Vanity Fair
, except nobody had their shirt unbuttoned or puffy lip injections. The photographer stood on top of a desk, so the picture looks like it was taken from the sky. His pants were unzipped. We were all giggling in the picture because Craig said, “X-Y-Z-P-D-Q.” My uncle Max says it all the time. It means “Examine your zipper pretty darn quick.” Dad always says, “Your cows are getting out,” when my zipper is down.

Somebody made bunny ears behind my head in the newspaper photo, but I didn’t care. Uncle Max says, “Any publicity is good publicity!” He has a newspaper clipping on his refrigerator with his name in the police blotter from the time he got a speeding ticket on Main Street. “Forty-five in a thirty-five.” I don’t know what that means, but Uncle Max says it with a bragging smile like it’s a big achievement.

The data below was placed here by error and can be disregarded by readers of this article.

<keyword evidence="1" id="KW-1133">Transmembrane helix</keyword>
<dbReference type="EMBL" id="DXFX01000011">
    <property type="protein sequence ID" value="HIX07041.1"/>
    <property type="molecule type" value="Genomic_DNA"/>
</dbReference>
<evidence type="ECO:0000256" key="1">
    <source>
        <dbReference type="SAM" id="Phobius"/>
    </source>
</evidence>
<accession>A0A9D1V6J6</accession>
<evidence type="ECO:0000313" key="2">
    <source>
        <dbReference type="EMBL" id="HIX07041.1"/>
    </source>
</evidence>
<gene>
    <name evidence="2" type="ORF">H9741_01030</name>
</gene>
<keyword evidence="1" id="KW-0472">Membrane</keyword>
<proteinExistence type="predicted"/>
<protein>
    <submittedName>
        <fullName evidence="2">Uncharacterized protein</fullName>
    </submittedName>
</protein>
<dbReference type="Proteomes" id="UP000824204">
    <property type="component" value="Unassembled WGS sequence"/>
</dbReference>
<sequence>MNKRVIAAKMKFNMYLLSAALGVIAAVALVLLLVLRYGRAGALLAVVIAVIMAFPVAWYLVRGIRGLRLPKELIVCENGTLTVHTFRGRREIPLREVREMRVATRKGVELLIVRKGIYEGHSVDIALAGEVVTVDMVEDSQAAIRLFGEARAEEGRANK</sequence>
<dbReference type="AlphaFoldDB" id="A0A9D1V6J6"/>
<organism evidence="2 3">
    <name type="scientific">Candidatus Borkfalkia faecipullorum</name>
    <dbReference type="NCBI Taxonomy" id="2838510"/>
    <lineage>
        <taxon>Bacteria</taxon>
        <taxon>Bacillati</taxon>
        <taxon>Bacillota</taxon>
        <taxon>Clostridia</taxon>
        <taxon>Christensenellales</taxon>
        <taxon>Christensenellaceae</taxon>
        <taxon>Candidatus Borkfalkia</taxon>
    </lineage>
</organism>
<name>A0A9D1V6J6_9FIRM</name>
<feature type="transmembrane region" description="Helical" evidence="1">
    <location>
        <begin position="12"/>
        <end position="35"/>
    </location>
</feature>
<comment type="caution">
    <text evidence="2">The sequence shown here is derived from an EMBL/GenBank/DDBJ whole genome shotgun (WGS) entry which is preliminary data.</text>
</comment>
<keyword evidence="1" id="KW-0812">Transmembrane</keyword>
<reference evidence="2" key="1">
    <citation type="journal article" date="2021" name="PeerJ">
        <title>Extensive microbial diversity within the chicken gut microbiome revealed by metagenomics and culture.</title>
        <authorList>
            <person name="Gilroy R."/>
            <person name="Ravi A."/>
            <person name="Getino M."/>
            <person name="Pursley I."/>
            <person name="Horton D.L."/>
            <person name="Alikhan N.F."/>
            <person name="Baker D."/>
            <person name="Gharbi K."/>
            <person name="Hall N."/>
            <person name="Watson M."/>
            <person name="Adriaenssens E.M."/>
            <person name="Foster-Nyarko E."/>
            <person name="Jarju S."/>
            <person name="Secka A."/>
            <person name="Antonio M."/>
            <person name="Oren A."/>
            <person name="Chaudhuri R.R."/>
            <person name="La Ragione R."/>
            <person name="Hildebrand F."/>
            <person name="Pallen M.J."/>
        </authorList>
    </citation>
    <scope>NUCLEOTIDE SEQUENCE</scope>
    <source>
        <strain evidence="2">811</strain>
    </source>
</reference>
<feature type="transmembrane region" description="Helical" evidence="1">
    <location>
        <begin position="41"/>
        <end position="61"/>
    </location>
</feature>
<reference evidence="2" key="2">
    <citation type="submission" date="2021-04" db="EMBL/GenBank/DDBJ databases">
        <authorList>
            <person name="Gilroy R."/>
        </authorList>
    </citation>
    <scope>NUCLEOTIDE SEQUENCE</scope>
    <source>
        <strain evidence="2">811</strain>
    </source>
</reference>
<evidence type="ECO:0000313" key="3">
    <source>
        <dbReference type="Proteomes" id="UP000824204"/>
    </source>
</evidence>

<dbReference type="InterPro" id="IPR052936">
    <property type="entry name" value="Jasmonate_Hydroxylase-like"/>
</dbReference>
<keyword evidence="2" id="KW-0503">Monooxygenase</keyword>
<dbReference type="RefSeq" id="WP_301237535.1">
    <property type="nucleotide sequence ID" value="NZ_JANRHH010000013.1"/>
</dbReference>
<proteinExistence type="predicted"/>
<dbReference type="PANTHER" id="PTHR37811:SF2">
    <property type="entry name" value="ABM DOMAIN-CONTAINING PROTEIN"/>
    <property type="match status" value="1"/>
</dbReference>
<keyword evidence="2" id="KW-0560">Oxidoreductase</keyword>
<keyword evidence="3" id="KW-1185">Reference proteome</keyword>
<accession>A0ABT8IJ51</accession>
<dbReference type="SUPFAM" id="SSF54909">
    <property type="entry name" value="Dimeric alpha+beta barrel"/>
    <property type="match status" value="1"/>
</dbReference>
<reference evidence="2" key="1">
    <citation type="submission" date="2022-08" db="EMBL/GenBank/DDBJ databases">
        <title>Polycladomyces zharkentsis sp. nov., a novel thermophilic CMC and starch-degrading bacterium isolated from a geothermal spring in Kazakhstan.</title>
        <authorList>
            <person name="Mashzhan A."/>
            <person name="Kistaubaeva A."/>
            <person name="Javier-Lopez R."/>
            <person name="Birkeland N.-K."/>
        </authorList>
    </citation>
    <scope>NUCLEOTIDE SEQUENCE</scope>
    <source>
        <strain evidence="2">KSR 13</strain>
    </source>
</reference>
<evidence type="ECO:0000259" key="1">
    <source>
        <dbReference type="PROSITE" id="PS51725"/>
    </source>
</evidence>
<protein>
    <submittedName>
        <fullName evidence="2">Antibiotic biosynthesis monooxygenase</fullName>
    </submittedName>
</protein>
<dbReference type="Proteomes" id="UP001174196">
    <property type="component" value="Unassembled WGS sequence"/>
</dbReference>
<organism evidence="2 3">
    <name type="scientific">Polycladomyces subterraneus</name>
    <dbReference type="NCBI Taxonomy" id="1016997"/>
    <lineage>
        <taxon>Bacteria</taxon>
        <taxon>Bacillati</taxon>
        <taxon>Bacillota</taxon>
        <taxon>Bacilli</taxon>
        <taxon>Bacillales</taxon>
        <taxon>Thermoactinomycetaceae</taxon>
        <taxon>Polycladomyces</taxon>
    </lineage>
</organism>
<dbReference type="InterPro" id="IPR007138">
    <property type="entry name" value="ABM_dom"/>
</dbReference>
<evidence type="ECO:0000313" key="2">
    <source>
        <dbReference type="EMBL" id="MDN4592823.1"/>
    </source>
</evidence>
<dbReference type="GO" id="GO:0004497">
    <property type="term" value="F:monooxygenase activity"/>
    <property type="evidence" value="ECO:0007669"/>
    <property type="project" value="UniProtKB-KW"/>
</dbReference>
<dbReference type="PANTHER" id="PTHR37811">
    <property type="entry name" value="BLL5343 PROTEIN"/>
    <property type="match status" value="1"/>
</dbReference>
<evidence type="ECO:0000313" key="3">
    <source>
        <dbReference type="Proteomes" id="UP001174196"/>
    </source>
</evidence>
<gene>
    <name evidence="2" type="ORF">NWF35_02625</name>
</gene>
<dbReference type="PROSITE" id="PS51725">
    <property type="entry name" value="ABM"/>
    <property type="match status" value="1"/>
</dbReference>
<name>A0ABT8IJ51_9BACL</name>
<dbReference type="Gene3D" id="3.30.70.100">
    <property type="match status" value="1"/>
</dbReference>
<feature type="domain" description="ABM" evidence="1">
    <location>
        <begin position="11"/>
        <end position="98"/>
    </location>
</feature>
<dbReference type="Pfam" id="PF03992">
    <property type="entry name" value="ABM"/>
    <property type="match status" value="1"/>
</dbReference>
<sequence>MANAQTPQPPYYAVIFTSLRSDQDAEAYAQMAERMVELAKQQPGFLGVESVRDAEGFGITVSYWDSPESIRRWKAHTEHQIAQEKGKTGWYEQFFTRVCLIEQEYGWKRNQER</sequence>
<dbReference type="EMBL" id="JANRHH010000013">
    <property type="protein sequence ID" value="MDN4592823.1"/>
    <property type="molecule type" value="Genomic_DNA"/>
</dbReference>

Now that I’ve won the spelling bee, the teachers at school wave to me and say hello like I’m a celebrity. My best friend, Sarah, says that she’s surprised that I haven’t been asked to be a host of the Miss America pageant. I think she was kidding. Sarah is my best friend and she teases me. She says it’s to “keep me down with the real people.” She’s worried that my winning the spelling bee will go to my head and I will be full of myself like my big sister Lulu.

Lulu is in the eighth grade and is good at everything. Dad says that she’s “high strung” because she is always worried about rules and homework deadlines. She’s the eighth-grade class president, and instead of trying to get a snack machine in the cafeteria or a new tree planted in the quad, she attends school board meetings and tries to convince the superintendent to “make the curriculum more challenging.” Those are her words, not mine. Teachers used to call me Lulu’s little brother, but that changed after I won the spelling bee. Now they just call me Keats. I wish they’d call me Champ.